Pablo Borboroglu Wins the Prestigious 2018 Whitley Gold Award

Photo Credit: Olia Sequeira

The auditorium was packed, the air buzzing with anticipation and excitement. Kate Humble, the ambassador for the Whitley Fund for Nature (WFN) and hostess for the evening’s award ceremony—known as the “Green Oscars” in the conservation world—leaned over the microphone onstage and smiled at the crowd. The room fell silent. 

“This year’s Whitley Gold Award goes to,” Kate paused, building on the suspense for a second, “Pablo Borboroglu of the Global Penguin Society!” 

A beat passed; then thunderous applause sounded, filling the auditorium. Across continents, in San Francisco, California, the WCN staff were equally, effusively, celebrating this prestigious and much deserved honor for Pablo. Dressed impeccably, Pablo (or Popi as he is affectionately called) joined Kate at the podium and was then presented with the award by HRH The Princess Royal. 

You can watch his heartfelt acceptance speech here:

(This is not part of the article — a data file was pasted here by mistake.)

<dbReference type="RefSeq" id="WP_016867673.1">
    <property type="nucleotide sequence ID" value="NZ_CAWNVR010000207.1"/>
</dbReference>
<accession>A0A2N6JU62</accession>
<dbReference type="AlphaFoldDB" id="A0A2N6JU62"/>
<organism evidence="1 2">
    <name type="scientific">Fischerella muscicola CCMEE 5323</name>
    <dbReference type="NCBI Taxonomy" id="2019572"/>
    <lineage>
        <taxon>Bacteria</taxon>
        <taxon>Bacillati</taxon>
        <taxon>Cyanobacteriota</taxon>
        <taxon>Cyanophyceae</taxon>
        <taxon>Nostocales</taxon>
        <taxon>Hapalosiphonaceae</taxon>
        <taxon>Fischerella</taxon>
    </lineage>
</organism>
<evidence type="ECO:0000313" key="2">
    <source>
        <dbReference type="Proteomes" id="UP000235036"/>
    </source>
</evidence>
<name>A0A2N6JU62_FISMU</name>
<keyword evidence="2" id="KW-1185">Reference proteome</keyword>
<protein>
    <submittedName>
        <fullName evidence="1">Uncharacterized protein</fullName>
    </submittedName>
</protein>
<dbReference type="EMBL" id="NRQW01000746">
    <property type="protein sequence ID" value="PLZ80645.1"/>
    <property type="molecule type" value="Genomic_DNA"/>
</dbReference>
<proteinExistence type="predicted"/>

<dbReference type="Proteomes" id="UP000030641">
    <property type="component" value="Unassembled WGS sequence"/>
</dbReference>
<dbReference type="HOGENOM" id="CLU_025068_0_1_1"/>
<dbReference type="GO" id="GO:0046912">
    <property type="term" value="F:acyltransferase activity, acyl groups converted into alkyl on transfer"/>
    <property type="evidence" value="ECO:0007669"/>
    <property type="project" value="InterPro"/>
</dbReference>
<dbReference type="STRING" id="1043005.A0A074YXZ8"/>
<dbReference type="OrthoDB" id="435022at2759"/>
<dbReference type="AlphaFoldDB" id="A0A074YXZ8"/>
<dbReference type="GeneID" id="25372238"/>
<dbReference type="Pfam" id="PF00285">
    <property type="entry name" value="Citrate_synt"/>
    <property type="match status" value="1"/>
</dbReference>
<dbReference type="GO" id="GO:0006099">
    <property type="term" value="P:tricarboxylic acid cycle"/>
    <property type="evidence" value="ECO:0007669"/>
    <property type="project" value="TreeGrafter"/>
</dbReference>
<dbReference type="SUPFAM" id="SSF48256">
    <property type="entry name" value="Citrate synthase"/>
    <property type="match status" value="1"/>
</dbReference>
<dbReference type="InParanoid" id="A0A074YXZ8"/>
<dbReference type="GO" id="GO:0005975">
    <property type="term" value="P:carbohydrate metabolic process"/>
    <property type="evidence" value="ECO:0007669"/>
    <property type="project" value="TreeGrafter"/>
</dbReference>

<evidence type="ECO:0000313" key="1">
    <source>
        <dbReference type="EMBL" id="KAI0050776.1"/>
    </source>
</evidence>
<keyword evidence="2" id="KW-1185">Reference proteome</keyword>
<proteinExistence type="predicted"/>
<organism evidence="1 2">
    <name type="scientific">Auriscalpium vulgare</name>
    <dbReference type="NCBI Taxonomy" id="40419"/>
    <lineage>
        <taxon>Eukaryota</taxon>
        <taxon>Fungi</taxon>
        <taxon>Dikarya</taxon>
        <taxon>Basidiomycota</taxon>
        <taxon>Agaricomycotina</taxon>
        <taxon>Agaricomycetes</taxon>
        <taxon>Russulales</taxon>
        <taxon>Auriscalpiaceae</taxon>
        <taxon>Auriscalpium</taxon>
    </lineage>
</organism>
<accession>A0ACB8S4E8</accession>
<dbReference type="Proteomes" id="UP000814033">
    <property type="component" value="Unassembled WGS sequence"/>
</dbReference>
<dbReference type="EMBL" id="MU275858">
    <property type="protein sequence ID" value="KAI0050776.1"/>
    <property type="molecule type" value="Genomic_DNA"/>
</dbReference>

Popi is many things: a champion for penguins, a leader in penguin conservation, a WCN Conservation Partner, and a previous Whitley Award winner in 2010 (and a recipient of additional funding in 2012 and 2014). He is charismatic, down to earth, and a true visionary, whose passion for penguins shines brightly. As the founder of the Global Penguin Society he calls safeguarding penguins the “mission of his life” and has been on a campaign to raise awareness about penguins and the many threats that affect them for almost 30 years. 

Since he began his work, Popi has reached many milestones, some of them include:

  • Working with the Argentinian government to designate the UNESCO Blue Patagonia Biosphere Reserve. The largest in the country, it covers an area roughly the size of Belgium—more than 3.1 million hectares (12,000 square miles) of marine and coastal habitat—benefitting hundreds of wildlife species, including 20 penguin colonies. 
  • Securing the creation of a wildlife reserve and an ecotourism plan that helped increase the population of a Magellanic penguin colony in El Pedral, Patagonia, from six pairs in 2008 to more than 2,000 pairs in less than a decade.

These achievements are just a few in the vast ocean of his accomplishments. With the prize money from the award (amounting to $84,000), Popi is determined to go even further to protect all 18 species of penguins across the Southern Hemisphere. 

We at WCN are honored to be able to support him on this journey however we can. We look forward to celebrating many such shining moments in the future—congratulations, Popi! 

Read all about Popi's many accomplishments and his plans for the future on the Whitley Fund for Nature website.